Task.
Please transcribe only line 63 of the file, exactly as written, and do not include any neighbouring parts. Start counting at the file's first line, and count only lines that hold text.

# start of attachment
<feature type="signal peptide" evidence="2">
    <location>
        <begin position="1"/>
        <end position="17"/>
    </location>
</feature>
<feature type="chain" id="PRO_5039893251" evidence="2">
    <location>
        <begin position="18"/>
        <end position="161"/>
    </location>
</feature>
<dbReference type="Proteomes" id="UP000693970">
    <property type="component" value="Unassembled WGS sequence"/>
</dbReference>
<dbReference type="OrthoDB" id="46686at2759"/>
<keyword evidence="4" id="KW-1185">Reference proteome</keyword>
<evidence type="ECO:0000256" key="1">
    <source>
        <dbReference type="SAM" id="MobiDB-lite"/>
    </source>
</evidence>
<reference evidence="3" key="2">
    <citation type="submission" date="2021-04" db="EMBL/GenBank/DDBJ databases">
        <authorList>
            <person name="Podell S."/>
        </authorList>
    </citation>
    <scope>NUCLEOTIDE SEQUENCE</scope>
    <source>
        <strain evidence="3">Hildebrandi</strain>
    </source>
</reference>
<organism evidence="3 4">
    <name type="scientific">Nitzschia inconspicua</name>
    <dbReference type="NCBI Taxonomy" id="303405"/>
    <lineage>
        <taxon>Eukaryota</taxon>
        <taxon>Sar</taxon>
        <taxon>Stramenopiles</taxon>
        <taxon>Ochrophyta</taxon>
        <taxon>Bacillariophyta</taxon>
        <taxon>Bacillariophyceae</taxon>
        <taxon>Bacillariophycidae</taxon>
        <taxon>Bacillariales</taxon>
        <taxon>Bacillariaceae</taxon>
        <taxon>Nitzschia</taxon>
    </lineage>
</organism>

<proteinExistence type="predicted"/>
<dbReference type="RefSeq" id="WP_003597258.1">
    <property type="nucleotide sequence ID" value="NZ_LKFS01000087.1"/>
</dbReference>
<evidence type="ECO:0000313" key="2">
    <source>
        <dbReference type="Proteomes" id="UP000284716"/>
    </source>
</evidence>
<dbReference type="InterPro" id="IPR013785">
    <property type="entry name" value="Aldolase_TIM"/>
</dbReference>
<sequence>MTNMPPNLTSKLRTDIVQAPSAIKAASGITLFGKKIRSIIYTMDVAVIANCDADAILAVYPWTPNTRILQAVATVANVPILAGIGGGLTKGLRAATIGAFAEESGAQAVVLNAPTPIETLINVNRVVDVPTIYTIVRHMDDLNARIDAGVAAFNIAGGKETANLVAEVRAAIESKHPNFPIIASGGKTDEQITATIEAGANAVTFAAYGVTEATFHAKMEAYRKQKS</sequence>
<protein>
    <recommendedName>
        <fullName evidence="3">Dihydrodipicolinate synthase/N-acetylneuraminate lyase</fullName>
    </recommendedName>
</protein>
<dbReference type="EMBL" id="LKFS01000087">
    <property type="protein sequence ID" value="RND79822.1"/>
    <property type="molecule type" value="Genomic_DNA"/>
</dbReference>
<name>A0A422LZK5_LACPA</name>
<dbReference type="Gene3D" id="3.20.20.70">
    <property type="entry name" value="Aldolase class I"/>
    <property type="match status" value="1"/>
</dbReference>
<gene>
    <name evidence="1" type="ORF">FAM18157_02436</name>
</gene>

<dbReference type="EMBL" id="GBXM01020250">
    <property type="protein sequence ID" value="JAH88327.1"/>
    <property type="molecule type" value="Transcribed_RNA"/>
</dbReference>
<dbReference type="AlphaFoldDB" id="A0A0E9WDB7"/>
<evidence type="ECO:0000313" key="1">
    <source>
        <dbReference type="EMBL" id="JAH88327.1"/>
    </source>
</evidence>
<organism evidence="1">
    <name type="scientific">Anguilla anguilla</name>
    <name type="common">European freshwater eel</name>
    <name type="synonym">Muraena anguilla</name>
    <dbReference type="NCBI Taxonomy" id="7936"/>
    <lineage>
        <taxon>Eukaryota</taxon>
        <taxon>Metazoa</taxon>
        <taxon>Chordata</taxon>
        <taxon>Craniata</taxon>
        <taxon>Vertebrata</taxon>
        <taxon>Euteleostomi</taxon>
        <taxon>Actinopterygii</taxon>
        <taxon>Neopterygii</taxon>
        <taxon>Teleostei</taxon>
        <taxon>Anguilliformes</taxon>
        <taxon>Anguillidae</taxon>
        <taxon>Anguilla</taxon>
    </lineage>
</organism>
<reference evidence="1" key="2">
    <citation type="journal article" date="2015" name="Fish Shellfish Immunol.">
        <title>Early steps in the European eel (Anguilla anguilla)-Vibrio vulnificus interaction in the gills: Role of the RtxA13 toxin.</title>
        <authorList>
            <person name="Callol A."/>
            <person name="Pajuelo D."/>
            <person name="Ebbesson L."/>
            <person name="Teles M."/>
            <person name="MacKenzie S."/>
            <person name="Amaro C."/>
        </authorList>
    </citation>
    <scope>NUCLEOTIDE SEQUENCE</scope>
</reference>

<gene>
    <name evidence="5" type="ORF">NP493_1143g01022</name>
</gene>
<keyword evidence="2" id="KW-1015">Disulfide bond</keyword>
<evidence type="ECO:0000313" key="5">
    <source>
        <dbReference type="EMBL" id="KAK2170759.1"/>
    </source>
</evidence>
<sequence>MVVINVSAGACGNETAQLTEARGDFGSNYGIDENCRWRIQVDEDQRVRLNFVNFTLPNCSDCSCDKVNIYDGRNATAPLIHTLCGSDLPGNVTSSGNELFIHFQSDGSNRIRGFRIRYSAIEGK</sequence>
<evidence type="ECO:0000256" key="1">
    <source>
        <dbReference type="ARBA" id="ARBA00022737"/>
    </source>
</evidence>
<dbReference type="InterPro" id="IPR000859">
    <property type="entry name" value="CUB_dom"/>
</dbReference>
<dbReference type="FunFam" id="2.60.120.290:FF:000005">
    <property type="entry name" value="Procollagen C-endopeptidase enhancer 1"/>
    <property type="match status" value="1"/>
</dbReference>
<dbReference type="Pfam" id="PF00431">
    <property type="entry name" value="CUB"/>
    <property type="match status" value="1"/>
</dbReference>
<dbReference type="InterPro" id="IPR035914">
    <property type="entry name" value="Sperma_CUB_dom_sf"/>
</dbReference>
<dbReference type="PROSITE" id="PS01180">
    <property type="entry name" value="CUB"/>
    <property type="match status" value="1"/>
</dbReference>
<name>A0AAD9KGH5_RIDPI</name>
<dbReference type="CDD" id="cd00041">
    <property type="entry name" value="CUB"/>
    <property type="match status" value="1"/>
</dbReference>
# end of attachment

<protein>